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Bacterial Vaginosis

By Dr J Kabyemela, MD

Bacterial vaginosis: The leading cause of vaginal discharge

Of all the causes of vaginal discharge in women of child-bearing age, bacterial vaginosis is the commonest.  Even though most people will know about thrush, bacterial vaginosis is estimated to be three times as common. Bacterial vaginosis is a completely different condition caused by bacteria. Thrush, on the other hand, is simply a proliferation of a yeast or fungus. It is not a bacterial infection.

Bacterial vaginosis features:

A vaginal discharge is the principal feature of bacterial vaginosis. The discharge could be watery in consistency and whitish in colour and have an unpleasant fishy smell but this is not always the case.

Some women will experience itching. Rarely features of slight inflammation with soreness and some swelling of the vulval and/or vaginal tissues are seen. However, many experts believe the presence of such features would be mainly due to co-existing thrush rather than bacterial vaginosis itself.  It is quite variable.

Abdominal or pelvic pain is not a feature of bacterial vaginosis.

Bacterial vaginosis can exist without symptoms and does so in roughly 50% of those affected.

Sexual transmission of bacterial vaginosis:

This heading has been put there deliberately. This is to stress the point that bacterial vaginosis is NOT a sexually transmitted infection

Why women get bacterial vaginosis is not clearly understood. There is no doubt that a change in the vaginal environment is the principal trigger. The vagina in women of child-bearing age is slightly acidic. Any condition which increases the pH of the vagina towards the alkaline range could lead to bacterial vaginosis. A variety of bacteria which proliferate in such an environment cause the discharge. At the same time, the normal, so-called ‘friendly’ bacteria especially Lactobacillus are suppressed.

Diagnosis of bacterial vaginosis

A woman presenting with a vaginal discharge fitting the description will need to have a vaginal examination. Typically, a thin whitish discharge will be seen coating the vaginal walls. The fishy smell may be apparent. A swab will need to be taken for laboratory confirmation of the diagnosis.

There are two main ways of making the diagnosis:

1. The identification of so-called ‘clue cells’ from the swab and releasing a fishy odour when an alkali (10% Potassium hydroxide) to a slide with contents of the swab. This is called the Amsell criteria.

2. Gram-staining of a vaginal swab shows predominantly anaerobic organisms especially Gardnerella and/or Mobilincus species with few or no Lactobacilli. (Hay/Ison criteria)

Once the diagnosis is made, it is time to move on to treatment.

Treating bacterial vaginosis

There are a number of options when it comes to treatment. They are all similarly effective and it may boil down to personal preference and cost considerations. One thing is, however, common to all: Bacterial vaginosis is notorious for recurrence despite apparently successful treatment. One study a few years ago showed that up to a third may have recurrence of symptoms within four weeks of completing the treatment.  There is no easy way around this particular aspect of the condition.

Treatment options are either oral or vaginal and they include:Clindamycin 2% vaginal cream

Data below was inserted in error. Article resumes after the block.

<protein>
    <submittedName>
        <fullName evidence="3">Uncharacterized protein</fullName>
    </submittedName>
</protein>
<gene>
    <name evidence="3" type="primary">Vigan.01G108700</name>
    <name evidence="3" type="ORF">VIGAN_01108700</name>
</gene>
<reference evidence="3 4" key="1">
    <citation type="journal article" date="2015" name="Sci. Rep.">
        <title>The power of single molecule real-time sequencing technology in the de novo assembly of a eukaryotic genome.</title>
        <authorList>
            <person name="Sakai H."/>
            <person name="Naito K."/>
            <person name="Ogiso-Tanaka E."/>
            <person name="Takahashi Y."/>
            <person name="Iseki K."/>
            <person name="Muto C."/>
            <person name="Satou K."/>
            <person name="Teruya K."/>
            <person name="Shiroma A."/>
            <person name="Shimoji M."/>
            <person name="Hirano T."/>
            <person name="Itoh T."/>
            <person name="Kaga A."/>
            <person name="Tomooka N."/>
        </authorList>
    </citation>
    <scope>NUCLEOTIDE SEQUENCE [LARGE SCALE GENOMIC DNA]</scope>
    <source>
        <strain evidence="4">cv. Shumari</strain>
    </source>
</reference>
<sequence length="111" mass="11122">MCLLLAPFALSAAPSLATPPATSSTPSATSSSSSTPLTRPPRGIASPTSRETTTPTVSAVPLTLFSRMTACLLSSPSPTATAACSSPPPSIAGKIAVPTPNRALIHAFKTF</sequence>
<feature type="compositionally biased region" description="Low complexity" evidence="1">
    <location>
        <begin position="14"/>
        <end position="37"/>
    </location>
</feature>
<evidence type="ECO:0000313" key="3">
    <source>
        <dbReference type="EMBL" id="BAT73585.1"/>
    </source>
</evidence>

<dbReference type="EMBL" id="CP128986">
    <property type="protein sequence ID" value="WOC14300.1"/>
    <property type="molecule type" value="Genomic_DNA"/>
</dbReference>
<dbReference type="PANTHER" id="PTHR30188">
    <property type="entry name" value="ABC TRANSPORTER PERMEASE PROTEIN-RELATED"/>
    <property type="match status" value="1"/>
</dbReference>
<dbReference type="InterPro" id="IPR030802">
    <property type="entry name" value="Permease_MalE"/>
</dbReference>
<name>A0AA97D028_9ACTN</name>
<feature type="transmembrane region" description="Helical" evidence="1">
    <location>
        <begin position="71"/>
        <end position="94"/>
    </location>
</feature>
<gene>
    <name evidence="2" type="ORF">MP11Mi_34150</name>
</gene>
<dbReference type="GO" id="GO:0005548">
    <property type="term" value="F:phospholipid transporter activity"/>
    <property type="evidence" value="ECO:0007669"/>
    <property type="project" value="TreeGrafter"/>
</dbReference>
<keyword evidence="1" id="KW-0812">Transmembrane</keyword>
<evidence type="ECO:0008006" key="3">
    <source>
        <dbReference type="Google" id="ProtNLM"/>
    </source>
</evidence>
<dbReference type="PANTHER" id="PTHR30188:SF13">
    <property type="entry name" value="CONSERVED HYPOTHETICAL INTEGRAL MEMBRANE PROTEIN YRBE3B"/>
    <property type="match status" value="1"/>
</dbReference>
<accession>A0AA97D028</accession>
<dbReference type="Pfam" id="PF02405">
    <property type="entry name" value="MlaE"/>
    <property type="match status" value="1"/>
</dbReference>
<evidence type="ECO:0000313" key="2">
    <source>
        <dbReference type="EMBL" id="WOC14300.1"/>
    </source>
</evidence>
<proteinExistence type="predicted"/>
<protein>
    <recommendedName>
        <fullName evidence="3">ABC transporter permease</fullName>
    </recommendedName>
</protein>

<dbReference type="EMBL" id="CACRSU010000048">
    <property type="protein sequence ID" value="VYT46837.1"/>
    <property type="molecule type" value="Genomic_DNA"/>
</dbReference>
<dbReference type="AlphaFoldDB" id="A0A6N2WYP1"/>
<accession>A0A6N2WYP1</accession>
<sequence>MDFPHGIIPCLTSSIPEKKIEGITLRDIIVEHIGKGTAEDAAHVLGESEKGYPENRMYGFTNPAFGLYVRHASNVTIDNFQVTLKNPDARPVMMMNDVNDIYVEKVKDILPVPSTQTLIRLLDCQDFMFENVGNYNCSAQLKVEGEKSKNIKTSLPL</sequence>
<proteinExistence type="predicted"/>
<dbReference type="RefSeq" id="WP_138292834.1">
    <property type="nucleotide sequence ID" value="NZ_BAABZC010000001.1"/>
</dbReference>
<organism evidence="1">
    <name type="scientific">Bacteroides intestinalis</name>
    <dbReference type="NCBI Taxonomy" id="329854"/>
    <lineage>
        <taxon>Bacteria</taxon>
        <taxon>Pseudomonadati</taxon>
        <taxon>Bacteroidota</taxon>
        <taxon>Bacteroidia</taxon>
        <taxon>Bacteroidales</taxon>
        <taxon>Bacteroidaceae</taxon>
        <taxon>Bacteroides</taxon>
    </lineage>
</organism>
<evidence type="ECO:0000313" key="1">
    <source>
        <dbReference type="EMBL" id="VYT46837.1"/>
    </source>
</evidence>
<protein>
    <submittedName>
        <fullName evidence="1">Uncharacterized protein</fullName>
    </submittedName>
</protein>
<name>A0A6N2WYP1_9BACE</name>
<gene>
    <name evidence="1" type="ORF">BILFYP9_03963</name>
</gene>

As mentioned earlier, in practise, there is no difference in efficacy, whichever option is used. Oral Metronidazole and Clindamycin cream appear to be more popular among doctors.

Risks posed by bacterial vaginosis

The presence of a persistent vaginal discharge can have a significant impact on the quality of life of a woman. Besides that, it has been shown that bacterial vaginosis is a risk factor for future development of pelvic inflammatory disease especially after a miscarriage or termination of pregnancy.

In pregnancy, presence of bacterial vaginosis has been associated with late miscarriage, preterm rupture of membranes and pre-term delivery. Pregnant women with symptoms and confirmed to have bacterial vaginosis should be treated.

Bacterial vaginosis has been found to occur in pre-pubescent girls and this has been blamed on poor hygiene techniques where while cleaning herself after a bowel motion, a girl wipes back to front introducing bowel bacteria into the vaginal canal in the process.

Bacterial vaginosis is uncommon in post-menopausal women who are not on HRT.

Preventing recurrence of Bacterial vaginosis

There is no set way backed by evidence that is known to be effective in preventing relapse. Strategies used to try to achieve this are based on the recognised therapeutic methods. One method involves giving a therapeutic course as mentioned above. This is followed by administering twice weekly Metronidazole gel for up to six months as suppressive therapy.

A study reported in the Journal of Nutrition in June 2009 seemed to show that Vitamin D may have a role in preventing bacterial vaginosis. This may be via its influence on the body’s immune system. People with Vitamin D deficiency in the study were found to be more prone to bacterial vaginosis. Optimal plasma Vitamin D level for preventing bacterial vaginosis was found to be 80 nmol/litre. Higher levels did not confer any additional benefit in this regard.

Treating sexual partners:

As mentioned earlier, bacterial vaginosis is not sexually transmitted. Unsurprisingly therefore, treating sexual partners has been shown to offer no value in preventing relapse.

Last update: August 31, 2013

A promotional feature on chronic or recurrent vaginal thrush can be found here:

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